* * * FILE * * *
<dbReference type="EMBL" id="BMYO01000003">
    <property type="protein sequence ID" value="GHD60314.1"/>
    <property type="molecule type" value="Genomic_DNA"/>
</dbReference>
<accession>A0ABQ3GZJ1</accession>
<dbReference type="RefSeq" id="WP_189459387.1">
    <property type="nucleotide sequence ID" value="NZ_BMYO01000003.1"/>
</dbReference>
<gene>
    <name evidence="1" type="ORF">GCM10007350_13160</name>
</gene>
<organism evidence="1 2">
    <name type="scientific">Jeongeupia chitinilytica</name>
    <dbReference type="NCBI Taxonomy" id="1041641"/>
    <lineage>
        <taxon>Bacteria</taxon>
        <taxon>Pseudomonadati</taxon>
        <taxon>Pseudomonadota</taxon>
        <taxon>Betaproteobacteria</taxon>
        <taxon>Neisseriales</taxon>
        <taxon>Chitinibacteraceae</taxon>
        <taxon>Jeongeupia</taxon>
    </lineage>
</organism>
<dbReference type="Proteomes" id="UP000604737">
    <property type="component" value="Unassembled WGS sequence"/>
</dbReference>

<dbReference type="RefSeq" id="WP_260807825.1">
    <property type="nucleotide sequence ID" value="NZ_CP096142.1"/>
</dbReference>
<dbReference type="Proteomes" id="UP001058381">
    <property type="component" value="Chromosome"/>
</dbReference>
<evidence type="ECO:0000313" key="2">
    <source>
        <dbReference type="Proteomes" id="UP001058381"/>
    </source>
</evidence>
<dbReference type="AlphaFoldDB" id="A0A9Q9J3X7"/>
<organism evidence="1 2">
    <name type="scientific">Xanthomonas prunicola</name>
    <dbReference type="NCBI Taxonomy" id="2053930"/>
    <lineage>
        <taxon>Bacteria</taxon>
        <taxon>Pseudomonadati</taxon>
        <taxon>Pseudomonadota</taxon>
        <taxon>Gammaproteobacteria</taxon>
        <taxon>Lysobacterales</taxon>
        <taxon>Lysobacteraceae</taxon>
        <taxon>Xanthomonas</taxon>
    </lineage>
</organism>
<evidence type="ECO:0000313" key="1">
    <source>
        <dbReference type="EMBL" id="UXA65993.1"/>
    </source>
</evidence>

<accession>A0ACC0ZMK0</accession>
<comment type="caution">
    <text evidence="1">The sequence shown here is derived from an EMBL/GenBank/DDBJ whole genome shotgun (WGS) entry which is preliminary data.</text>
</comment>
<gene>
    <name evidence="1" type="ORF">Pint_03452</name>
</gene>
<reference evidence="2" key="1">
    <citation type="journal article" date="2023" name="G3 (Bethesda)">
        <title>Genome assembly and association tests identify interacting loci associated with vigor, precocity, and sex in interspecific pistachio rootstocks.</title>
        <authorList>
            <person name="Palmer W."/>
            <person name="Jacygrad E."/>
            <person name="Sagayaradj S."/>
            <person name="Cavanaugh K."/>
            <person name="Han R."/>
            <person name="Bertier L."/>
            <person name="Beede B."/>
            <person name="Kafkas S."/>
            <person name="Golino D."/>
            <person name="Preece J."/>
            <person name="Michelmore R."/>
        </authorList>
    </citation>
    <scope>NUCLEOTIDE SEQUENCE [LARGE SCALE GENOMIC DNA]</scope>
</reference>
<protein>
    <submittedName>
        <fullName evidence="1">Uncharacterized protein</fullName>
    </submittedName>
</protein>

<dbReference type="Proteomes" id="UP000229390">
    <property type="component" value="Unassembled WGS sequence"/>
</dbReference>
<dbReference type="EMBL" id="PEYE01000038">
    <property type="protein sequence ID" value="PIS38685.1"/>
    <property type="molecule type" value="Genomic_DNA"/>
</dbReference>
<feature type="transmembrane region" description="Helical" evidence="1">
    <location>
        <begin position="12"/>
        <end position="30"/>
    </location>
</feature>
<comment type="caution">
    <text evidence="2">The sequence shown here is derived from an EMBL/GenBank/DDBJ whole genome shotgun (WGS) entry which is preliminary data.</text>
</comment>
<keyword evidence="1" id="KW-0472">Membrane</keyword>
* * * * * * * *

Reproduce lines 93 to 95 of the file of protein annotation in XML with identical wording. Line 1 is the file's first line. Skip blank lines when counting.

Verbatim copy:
    <property type="protein sequence ID" value="PIS38685.1"/>
    <property type="molecule type" value="Genomic_DNA"/>
</dbReference>